After last Saturday night in Croke Park, all manner of debate was had up and down the country about the tactics employed by Derry against Dublin.
They only scored 0-4, which Brian McIver admitted “won’t win you many games of football.” So this week, they set about working on the attacking side of their game.
2-15 yesterday, 2-9 of it from play, was the reward.
Much has been said about the undeniable part Derry played in such a horrid spectacle as the game against Dublin but the real reason behind it was largely ignored.
Derry sat 15 men behind the ball but when they had it, Dublin did exactly the same. It led to the stalemate which produced just 12 scores in 70 minutes.
Paul Kerrigan’s superb 23rd minute score yesterday saw the two sides at a poorly-attended Owenbeg clash – where there were just 909 paying spectators — surpass that tally in just under a third of the time.
Cork came out and tried to press Derry into submission. They pushed up on Eoin McNicholl’s kickouts and, while that did bring them a bit of joy in that sector, it meant that their hosts had space to play in as well.
All that served to do was let Derry, and particularly Enda Lynn, off the leash. The Greenlough man, who also netted twice in last year’s clash between the sides in Pairc Úi Rinn, was superb and was rewarded with a haul of 2-3.
The two goals came in the final quarter and rewarded the best performance of the season to date from Brian McIver’s side.
They’d fallen behind inside a minute to a Daniel Goulding point and that was added to when Donal Óg Hodnett found a gap in the Derry defence and fed Stephen O’Donoghue, who rifled low into the bottom corner.
Goulding hit a superb score to stretch the lead to the widest it got in Cork’s favour, 1-2 to 0-1, but the attacking side of Derry’s game was vastly improved and they kept pace with the Rebels.
The first half was score for score, and some of them beauties. Paul Kerrigan, standing still, planted one straight between the posts from 45 yards, while at the other end Kevin Johnston made a tremendous supporting run and calmly slotted over midway through the half.
Benny Heron ought to have found the net for the hosts on 19 minutes but from Michael McIver’s pass, he blasted wide of Ken O’Halloran’s goal from 12 yards.
He did make amends with the final score of the half from a 45’, but Brian Cuthbert’s side still held the aces, leading by three.
They managed to hold Derry at arm’s length in the early throes of the second period, with another stunning score from Kerrigan helping them lead by 1-9 to 0-10 after 45 minutes.
After Eoin Bradley had reduced the gap to a point, Mark Lynch fed a great pass to Lynn and he burst through to lash emphatically into the corner.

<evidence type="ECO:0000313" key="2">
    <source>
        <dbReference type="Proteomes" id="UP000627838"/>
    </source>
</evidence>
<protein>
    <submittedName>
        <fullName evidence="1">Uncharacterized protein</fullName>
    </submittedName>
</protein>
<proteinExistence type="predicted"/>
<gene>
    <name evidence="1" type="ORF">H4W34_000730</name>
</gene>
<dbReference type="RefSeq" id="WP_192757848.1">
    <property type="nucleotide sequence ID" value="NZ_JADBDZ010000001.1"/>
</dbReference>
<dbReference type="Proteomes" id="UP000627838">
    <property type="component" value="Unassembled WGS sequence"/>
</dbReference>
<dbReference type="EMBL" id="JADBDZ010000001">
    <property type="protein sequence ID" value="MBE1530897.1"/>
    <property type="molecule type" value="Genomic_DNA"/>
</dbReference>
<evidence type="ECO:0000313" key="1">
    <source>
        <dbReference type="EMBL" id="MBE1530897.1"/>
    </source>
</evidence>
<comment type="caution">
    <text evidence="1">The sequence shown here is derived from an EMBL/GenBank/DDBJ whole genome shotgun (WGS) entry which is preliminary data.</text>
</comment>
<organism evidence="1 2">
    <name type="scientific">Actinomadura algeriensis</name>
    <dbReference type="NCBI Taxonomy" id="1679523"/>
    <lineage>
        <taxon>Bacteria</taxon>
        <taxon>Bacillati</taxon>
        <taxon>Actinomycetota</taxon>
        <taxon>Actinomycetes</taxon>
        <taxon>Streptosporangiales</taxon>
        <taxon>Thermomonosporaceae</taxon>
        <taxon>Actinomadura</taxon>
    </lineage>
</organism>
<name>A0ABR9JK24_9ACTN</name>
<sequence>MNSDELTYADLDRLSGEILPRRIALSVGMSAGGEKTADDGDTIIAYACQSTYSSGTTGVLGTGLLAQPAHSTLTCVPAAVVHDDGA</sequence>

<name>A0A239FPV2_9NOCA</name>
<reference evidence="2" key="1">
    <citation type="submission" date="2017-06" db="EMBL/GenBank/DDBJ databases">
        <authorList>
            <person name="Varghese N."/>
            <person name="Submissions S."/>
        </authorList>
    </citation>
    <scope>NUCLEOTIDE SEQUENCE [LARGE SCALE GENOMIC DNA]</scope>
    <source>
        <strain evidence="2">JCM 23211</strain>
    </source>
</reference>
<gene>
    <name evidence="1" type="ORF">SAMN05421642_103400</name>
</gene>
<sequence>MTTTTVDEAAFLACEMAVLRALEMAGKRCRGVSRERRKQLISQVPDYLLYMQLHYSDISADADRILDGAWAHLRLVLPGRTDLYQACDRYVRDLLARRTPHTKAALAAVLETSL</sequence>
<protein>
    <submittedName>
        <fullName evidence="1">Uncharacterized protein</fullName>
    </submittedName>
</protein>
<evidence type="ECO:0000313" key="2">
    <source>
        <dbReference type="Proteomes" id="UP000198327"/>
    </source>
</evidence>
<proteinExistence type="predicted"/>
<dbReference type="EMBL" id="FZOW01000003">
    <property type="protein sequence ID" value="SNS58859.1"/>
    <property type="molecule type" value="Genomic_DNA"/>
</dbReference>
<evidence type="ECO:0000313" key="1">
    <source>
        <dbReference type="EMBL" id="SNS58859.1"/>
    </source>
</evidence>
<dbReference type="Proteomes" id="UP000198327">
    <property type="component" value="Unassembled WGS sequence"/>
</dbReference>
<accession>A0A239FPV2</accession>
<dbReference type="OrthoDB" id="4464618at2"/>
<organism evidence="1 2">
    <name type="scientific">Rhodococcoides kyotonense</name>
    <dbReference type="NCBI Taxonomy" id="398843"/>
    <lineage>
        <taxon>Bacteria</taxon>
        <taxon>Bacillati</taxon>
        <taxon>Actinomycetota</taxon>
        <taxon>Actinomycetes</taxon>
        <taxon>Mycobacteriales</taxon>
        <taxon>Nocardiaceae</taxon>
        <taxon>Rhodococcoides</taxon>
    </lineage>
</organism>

Full-back Niall Holly surged up to add to the lead before, on the hour mark, Lynn combined with Michael McIver and palmed home the Ballinderry man’s cross to put Derry 2-12 to 1-9 ahead.
Cork threatened to rally and Brian Hurley had a chance but, with Oisin Duffy pressurising, his shot was well saved at the near post by Eoin McNicholl.
That was as close as they came to clawing it back, with a late score from John O’Rourke and a Colm O’Neill free were mere consolation.
It wasn’t enough to save them from defeat and victory wasn’t enough to save Derry from being relegated alongside neighbours Tyrone.
Brian Cuthbert didn’t seem unduly concerned by the lack of success they enjoyed against Derry’s massed defence, pointing rightly to the 0-17 they’d scored in Healy Park as ample evidence that they can cope when faced with such demands. Next weekend comes the ultimate test, against those who invented it and have perfected it over four years. Derry’s week old system was troublesome but there were glimmers in the first half for an understrength Cork. The fledgling nature of Derry’s new style was evident as Cork were able to still find their inside forward line despite the presence of two, and sometimes three, sweepers.
Kerrigan and Goulding caused bother and both kicked magnificent efforts in those opening 35 minutes, but the overall wides tally of 14 highlighted a wastefulness too.
John O’Rourke did himself no harm, while Michael Shields was a real rock at full-back, but Cork faded badly on the whole after half-time.
But Donegal, rather than Derry, will provide the ultimate test of what lessons they’ve learnt since last summer.
E Lynn 2-3, B Heron 0-3 (0-1 45’), M Lynch 0-2f, J Kielt 0-2f, Eoin Bradley 0-2 (1f), N Holly 0-1, K Johnston 0-1, E McGuckin 0-1.
S O’Donoghue 1-0, P Kerrigan 0-3, D Goulding 0-3, J O’Rourke 0-1, M Collins 0-1, C Dorman 0-1, J Hayes 0-1f, C O’Neill 0-1f.
E McNicholl; O Duffy, N Holly, K Johnston; L McGoldrick, C McAtamney, M McIver; M Lynch, F Doherty; SL McGoldrick, D Heavron, E Lynn; B Heron, T O’Brien, J Kielt.
Eoin Bradley for O’Brien (40), E McGuckin for Kielt (52), M Sweeney for Holly (56), Emmet Bradley for Doherty (56), A McAlynn for L McGoldrick (60), C Murphy for Lynn (65).
K O’Halloran; N Galvin, M Shields, D Óg Hodnett; Tomás Clancy, S O'Donoghue, C Dorman; K O’Driscoll, P Kelly; J O’Rourke, M Collins, B O’Driscoll; D Goulding, P Kerrigan, J Hayes.
F Goold for Kelly (30), P O’Shea for O’Halloran (HT), J Loughery for Galvin (45), B Hurley for Goulding (57), C O’Neill for Hayes (57), C O’Driscoll for O’Donoghue (59).
C Reilly (Meath)